Cow sharks belong to the order hexanchiformes, an order distinguished from other sharks by the number of gills. A cow shark has either six or seven gills, while other sharks have five. Living in temperate and tropical areas of the Atlantic, Indian, and Pacific Oceans, cow sharks typically inhabit deep waters and have been found down to 6,150 feet (1,874 m) but more commonly occur in depths of between 150 feet (45 m) and 300 feet (90 m).
There are four species of cow sharks, and they are a diverse group. The smallest of the cow shark family is the sharpnose sevengill, which typically has a maximum length of only about 4.5 feet (1.4 m); the bluntnose sixgill is the largest cow shark, reaching a mature length of more than 15.5 feet (4.8 m). Belonging to the same genus as the bluntnose sixgill is the bigeye sixgill. The broadnose sevengill is the only species of cow shark that can commonly be found in the shallow coastal waters of the oceans it inhabits, and consequently is the most studied of all the species. The sharpnose sevengill and the bluntnose sixgill have both made the International Union for Conservation of Nature Red List of Endangered Species.
Each of the cow shark species is characterized by one dorsal fin far to the tail end of the shark, as well as an anal fin and a stout, rounded body. The powerful mouths have a distinct overbite, and the top jaw is filled with thorn-like teeth, while the teeth in the bottom jaw have a unique comb shape. Cow sharks give birth to live young, with average litter sizes ranging from 22 to 108 pups. Parents come to shallow waters to give birth in the spring and early summer.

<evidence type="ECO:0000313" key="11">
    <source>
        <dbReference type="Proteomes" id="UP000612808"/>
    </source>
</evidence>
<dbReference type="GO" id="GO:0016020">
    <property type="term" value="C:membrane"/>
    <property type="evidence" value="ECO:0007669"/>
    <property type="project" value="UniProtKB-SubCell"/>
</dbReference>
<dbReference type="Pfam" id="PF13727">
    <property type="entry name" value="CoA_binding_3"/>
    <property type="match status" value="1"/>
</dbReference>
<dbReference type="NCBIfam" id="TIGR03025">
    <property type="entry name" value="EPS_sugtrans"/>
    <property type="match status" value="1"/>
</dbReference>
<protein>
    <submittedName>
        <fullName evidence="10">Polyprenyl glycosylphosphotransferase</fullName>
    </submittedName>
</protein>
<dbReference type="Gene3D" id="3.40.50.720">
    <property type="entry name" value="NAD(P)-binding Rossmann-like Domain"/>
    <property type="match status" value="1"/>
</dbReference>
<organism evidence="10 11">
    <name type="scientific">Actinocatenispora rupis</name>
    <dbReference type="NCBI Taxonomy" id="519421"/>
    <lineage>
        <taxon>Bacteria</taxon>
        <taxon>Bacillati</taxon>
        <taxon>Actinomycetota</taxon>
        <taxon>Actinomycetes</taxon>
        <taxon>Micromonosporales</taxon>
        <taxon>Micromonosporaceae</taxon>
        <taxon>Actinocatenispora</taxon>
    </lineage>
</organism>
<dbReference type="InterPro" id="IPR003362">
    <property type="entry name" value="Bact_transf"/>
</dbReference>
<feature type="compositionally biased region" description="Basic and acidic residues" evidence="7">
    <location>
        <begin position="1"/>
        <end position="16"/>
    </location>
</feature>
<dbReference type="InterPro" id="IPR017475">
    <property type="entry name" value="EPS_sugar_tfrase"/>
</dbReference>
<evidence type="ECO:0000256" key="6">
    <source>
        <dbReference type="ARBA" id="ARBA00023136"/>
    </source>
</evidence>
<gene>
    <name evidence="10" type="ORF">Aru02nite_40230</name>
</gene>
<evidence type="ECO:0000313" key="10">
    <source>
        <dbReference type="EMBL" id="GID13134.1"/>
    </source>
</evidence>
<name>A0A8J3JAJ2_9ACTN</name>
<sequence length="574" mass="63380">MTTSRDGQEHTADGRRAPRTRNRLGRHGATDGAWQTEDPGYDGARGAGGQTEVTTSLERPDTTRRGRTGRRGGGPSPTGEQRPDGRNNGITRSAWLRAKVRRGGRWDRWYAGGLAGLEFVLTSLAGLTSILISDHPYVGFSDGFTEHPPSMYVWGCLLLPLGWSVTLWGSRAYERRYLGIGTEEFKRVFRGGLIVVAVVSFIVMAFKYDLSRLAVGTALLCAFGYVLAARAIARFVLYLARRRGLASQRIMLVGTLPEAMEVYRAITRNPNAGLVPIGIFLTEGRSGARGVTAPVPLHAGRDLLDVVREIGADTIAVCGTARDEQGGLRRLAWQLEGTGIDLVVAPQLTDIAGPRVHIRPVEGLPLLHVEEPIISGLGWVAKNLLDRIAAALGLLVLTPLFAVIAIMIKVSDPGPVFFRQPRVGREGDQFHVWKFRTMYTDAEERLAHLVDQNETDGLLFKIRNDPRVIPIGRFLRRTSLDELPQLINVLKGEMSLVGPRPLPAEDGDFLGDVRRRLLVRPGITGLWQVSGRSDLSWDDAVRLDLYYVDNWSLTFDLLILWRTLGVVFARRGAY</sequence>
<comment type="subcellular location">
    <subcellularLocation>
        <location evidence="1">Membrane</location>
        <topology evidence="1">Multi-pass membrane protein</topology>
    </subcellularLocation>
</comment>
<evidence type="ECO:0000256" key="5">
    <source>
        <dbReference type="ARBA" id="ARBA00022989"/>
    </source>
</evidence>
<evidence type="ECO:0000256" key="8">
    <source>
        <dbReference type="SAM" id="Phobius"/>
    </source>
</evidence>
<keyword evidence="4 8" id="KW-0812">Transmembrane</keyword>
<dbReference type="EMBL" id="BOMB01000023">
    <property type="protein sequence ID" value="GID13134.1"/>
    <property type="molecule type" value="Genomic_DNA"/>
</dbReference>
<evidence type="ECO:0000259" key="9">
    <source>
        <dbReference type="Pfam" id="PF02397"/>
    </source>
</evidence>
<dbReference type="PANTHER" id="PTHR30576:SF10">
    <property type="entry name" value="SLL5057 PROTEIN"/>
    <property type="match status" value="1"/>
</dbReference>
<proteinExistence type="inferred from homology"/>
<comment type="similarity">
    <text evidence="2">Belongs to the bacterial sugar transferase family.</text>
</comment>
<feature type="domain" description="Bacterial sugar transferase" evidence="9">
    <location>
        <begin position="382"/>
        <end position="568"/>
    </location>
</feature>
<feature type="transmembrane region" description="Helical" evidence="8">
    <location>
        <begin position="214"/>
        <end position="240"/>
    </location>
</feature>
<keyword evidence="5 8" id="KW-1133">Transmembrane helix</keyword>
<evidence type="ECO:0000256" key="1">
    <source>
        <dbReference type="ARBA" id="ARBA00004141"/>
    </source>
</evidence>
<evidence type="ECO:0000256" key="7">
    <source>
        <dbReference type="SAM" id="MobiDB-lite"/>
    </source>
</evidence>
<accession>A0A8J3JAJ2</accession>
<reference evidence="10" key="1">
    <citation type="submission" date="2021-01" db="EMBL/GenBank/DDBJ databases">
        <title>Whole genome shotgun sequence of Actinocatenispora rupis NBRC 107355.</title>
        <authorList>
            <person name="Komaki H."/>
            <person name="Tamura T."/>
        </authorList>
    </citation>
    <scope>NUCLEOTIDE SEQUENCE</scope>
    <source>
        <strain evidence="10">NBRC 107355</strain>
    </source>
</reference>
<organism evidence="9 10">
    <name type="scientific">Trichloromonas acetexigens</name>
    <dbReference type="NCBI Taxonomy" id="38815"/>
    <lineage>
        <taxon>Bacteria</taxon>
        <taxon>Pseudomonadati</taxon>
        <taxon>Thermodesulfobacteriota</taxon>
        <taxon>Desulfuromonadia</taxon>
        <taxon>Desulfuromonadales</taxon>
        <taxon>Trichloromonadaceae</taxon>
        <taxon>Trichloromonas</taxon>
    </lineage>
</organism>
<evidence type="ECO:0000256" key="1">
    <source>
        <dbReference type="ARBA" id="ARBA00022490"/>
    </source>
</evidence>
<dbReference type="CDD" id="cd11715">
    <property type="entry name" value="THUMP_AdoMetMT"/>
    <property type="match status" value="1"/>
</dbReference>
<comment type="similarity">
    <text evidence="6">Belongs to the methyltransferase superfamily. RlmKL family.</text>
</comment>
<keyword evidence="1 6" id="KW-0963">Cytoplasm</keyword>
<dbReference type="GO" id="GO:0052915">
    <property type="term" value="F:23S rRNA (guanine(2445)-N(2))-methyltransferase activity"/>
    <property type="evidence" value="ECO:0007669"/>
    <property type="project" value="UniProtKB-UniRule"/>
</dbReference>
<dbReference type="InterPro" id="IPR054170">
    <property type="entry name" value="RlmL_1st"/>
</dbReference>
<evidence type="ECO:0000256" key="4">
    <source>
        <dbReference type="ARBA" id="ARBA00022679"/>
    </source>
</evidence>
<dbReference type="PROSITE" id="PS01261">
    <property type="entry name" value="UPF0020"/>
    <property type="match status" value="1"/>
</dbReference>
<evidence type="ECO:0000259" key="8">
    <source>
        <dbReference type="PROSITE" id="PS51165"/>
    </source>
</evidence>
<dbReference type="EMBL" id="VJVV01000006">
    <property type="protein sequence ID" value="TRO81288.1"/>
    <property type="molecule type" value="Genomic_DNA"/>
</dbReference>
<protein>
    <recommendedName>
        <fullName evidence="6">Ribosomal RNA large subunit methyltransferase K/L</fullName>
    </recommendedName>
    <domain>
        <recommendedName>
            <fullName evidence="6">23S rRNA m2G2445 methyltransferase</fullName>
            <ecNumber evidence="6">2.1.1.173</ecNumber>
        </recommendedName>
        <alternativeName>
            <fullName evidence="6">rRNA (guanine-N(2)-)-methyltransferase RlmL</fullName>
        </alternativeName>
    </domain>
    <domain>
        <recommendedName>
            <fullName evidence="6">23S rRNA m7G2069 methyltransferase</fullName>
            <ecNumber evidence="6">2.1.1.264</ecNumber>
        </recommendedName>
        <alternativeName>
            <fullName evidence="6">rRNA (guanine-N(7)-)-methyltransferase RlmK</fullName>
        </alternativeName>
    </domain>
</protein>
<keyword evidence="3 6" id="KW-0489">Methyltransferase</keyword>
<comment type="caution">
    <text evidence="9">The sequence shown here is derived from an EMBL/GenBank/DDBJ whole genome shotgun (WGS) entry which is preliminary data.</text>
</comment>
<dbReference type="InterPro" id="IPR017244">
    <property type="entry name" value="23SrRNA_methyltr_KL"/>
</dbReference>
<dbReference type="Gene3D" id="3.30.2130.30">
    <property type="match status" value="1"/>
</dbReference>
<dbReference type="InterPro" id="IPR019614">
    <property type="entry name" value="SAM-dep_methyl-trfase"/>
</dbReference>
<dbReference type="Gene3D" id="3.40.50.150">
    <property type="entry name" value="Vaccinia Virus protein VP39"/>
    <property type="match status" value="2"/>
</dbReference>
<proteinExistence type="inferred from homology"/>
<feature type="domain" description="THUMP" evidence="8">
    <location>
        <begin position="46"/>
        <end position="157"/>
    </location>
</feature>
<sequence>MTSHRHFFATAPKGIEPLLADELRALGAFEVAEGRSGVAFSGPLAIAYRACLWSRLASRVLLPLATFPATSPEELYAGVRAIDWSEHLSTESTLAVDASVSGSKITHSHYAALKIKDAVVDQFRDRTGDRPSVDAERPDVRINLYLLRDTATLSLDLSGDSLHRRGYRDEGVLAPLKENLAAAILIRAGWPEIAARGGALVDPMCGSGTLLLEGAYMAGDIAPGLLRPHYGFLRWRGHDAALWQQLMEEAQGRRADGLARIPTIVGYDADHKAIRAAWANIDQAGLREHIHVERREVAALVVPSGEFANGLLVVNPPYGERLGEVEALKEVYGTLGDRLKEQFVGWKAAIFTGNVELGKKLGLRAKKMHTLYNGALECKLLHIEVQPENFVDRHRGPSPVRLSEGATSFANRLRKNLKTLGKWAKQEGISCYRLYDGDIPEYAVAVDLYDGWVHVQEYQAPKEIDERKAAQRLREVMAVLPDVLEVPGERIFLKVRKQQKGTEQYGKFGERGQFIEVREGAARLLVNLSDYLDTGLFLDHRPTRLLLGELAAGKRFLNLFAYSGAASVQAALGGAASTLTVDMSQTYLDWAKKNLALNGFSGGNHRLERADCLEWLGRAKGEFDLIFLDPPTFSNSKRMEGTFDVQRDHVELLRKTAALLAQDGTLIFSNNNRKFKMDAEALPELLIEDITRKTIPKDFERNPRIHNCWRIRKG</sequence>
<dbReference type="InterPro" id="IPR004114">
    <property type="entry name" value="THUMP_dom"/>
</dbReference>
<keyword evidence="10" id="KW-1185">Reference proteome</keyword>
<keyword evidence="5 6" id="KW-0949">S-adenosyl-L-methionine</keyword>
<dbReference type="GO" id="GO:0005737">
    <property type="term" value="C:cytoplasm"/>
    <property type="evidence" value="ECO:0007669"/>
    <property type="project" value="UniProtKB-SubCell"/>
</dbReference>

In sharp contrast to the docile nature their name might suggest, cow sharks are aggressive hunters and prey on other marine animals from fish, squid, seals, and dolphins to other sharks. Broadnose sevengills have been observed hunting in packs, displaying methods of cooperative hunting unusual in sharks. Known for their curiosity, they have been observed swimming boldly up to divers. This has resulted in confrontations between humans and sevengills, particularly those found in the kelp forests off the coast of Cape Town, South Africa. Scavengers as well as predators, they have been known to attack humans in shallow coastal waters, and human remains have been found in the stomachs of dissected cow sharks.